There are a few fundamental properties that make apis RESTful - they should be a Scaleable, Stateless, Cacheable, fit into a Layered System which is apart of a Client / Server model that provides a Uniform Interface. In the confines of a Restful HTTP

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filed under:  api tastypie node tast mongodb REST

Production Ready Node: Caching

2015 Apr29
aching is often times the first line of defense against poor performing applications and very quickly becomes a critical and complex part of various parts of the stack. One of the more frustrating aspects of caching, is that there are so many very capable solutions available - [redis](, [memcached](, `memory` etc. Even some `databases` or plain old `files` can be used to cache data in certain circumstances. Each of them having different strengths, weaknesses, uses cases and different APIs.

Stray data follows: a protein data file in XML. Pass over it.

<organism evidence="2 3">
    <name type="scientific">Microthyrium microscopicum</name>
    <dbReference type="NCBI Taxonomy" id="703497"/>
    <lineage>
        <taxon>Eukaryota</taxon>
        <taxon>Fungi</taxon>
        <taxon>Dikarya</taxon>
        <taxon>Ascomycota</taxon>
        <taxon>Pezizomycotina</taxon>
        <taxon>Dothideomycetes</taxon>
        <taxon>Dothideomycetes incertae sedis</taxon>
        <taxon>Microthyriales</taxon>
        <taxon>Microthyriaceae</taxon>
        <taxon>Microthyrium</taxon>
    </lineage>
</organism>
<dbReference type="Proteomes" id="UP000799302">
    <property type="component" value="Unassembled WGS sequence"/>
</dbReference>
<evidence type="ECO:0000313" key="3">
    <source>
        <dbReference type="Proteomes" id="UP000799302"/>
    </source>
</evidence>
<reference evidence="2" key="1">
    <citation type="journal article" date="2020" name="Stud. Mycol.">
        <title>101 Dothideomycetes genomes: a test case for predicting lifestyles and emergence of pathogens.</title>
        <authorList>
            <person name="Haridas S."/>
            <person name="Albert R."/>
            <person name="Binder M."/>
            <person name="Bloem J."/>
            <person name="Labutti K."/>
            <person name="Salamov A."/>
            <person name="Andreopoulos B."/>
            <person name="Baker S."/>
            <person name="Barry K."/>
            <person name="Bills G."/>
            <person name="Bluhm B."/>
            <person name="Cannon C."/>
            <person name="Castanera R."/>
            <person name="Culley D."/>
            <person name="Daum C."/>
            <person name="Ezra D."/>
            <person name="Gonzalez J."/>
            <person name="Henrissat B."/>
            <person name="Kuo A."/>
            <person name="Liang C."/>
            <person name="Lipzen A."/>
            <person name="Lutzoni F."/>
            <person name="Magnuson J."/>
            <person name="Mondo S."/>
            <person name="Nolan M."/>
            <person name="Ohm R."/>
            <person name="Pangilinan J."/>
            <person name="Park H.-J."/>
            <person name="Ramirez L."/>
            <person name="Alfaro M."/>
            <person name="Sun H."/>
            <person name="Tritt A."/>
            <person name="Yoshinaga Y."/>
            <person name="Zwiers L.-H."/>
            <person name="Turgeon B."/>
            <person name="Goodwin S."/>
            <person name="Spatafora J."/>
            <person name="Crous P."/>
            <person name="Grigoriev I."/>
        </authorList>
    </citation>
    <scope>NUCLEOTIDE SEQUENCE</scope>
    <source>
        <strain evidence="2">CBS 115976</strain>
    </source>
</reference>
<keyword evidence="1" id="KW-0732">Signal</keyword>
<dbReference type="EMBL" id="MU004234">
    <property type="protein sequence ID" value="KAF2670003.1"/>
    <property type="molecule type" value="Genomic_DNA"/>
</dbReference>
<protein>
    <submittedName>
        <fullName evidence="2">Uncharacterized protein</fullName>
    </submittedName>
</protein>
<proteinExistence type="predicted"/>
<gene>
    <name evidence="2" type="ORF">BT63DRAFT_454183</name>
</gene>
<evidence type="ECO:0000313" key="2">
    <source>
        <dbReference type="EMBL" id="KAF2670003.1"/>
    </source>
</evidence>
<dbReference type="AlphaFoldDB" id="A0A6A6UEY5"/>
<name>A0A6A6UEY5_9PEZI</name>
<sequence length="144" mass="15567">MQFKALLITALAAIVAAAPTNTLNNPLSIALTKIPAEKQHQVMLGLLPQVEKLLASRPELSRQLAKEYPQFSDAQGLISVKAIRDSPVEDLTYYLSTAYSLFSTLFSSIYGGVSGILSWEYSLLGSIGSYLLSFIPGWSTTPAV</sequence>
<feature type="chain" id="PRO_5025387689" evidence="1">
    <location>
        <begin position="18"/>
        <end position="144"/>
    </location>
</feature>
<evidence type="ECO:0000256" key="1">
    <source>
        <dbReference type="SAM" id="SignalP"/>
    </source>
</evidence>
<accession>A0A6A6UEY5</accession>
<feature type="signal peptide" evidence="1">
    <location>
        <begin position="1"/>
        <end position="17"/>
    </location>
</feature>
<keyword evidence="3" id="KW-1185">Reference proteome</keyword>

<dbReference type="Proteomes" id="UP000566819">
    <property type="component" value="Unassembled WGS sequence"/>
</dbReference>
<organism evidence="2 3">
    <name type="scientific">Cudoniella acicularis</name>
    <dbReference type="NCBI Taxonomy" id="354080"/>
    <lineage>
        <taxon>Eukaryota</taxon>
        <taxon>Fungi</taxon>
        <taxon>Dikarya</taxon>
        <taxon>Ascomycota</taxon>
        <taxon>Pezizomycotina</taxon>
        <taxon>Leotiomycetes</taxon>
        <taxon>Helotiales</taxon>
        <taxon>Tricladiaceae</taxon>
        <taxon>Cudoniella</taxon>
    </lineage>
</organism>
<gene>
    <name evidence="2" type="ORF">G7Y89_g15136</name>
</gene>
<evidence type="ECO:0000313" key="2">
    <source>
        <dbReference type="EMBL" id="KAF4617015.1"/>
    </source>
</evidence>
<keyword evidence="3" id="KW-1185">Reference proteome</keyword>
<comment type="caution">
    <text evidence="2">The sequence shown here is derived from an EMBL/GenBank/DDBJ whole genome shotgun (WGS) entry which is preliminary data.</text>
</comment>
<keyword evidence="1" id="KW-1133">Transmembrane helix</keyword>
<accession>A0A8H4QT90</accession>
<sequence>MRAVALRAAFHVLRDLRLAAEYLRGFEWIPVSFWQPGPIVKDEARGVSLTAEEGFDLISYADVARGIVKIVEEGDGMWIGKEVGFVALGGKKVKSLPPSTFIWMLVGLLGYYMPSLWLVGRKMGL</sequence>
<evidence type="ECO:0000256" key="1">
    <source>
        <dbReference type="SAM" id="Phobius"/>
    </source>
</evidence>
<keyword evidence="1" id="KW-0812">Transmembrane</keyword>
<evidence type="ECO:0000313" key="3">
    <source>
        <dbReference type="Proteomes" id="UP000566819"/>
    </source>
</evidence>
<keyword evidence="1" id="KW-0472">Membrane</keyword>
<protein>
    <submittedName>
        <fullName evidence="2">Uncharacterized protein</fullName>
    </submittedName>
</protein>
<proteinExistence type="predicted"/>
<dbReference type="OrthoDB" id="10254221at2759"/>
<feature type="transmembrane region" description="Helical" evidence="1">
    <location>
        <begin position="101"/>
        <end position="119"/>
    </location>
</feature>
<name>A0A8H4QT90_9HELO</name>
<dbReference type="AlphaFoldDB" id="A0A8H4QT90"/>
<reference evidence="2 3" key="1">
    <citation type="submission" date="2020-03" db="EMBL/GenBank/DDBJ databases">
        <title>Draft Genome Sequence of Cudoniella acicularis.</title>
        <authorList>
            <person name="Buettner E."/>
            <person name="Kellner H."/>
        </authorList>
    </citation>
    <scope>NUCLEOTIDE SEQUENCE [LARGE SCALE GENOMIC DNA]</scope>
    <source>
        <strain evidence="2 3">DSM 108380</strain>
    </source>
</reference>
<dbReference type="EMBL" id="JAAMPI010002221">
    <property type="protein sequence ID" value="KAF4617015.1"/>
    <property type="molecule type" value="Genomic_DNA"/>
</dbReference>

Cache ['kash] -n, noun; -v, verb

a component that stores data so future requests for that data can be served faster; the data stored in a cache might be the results of an earlier

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Production Ready Node: Command Line Tooling

2015 Mar06

ommand Line tools are an important component to development, administration and maintenance of most all software projects - large or small. A good command line tool greatly speeds up repetitive operations through simple and flexible abstractions.

The Node.js community has a number of tools out there for quickly building out a command line interfaces, commander being one of the more popular. However, most all of them suffer from the same set of problems, making them difficult to integrate into applications in a clean an re-usable manner. Primarily speaking, there is no way to separate general functionality, from a command, from the argument parsing, or a command from the command line tool itself. This makes building for code re-use